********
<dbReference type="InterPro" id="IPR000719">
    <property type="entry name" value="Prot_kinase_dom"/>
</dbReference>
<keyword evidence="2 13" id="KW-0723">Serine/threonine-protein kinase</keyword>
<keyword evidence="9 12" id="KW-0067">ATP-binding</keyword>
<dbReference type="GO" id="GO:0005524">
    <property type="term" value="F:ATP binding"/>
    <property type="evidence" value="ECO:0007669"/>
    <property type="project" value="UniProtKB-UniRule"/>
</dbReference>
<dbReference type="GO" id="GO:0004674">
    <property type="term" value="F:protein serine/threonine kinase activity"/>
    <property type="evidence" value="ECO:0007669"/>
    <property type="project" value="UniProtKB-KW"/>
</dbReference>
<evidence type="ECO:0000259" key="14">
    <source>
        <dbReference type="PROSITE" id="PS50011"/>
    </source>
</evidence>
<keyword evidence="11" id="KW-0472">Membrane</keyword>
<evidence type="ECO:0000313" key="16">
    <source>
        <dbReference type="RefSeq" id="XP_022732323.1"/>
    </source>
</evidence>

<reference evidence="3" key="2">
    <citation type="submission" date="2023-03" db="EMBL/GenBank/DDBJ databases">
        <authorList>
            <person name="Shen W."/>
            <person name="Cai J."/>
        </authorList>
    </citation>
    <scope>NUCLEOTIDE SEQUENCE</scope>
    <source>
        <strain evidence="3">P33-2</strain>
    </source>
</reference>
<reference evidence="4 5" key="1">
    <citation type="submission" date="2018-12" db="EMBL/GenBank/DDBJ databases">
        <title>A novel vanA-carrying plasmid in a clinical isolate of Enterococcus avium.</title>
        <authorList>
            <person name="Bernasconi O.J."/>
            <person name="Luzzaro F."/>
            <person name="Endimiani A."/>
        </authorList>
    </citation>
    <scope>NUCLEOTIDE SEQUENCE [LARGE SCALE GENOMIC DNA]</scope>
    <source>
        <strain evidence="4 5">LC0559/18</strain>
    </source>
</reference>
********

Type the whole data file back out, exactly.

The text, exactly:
<dbReference type="InterPro" id="IPR000719">
    <property type="entry name" value="Prot_kinase_dom"/>
</dbReference>
<keyword evidence="2 13" id="KW-0723">Serine/threonine-protein kinase</keyword>
<keyword evidence="9 12" id="KW-0067">ATP-binding</keyword>
<dbReference type="GO" id="GO:0005524">
    <property type="term" value="F:ATP binding"/>
    <property type="evidence" value="ECO:0007669"/>
    <property type="project" value="UniProtKB-UniRule"/>
</dbReference>
<dbReference type="GO" id="GO:0004674">
    <property type="term" value="F:protein serine/threonine kinase activity"/>
    <property type="evidence" value="ECO:0007669"/>
    <property type="project" value="UniProtKB-KW"/>
</dbReference>
<evidence type="ECO:0000259" key="14">
    <source>
        <dbReference type="PROSITE" id="PS50011"/>
    </source>
</evidence>
<keyword evidence="11" id="KW-0472">Membrane</keyword>
<evidence type="ECO:0000313" key="16">
    <source>
        <dbReference type="RefSeq" id="XP_022732323.1"/>
    </source>
</evidence>

<reference evidence="3" key="2">
    <citation type="submission" date="2023-03" db="EMBL/GenBank/DDBJ databases">
        <authorList>
            <person name="Shen W."/>
            <person name="Cai J."/>
        </authorList>
    </citation>
    <scope>NUCLEOTIDE SEQUENCE</scope>
    <source>
        <strain evidence="3">P33-2</strain>
    </source>
</reference>
<reference evidence="4 5" key="1">
    <citation type="submission" date="2018-12" db="EMBL/GenBank/DDBJ databases">
        <title>A novel vanA-carrying plasmid in a clinical isolate of Enterococcus avium.</title>
        <authorList>
            <person name="Bernasconi O.J."/>
            <person name="Luzzaro F."/>
            <person name="Endimiani A."/>
        </authorList>
    </citation>
    <scope>NUCLEOTIDE SEQUENCE [LARGE SCALE GENOMIC DNA]</scope>
    <source>
        <strain evidence="4 5">LC0559/18</strain>
    </source>
</reference>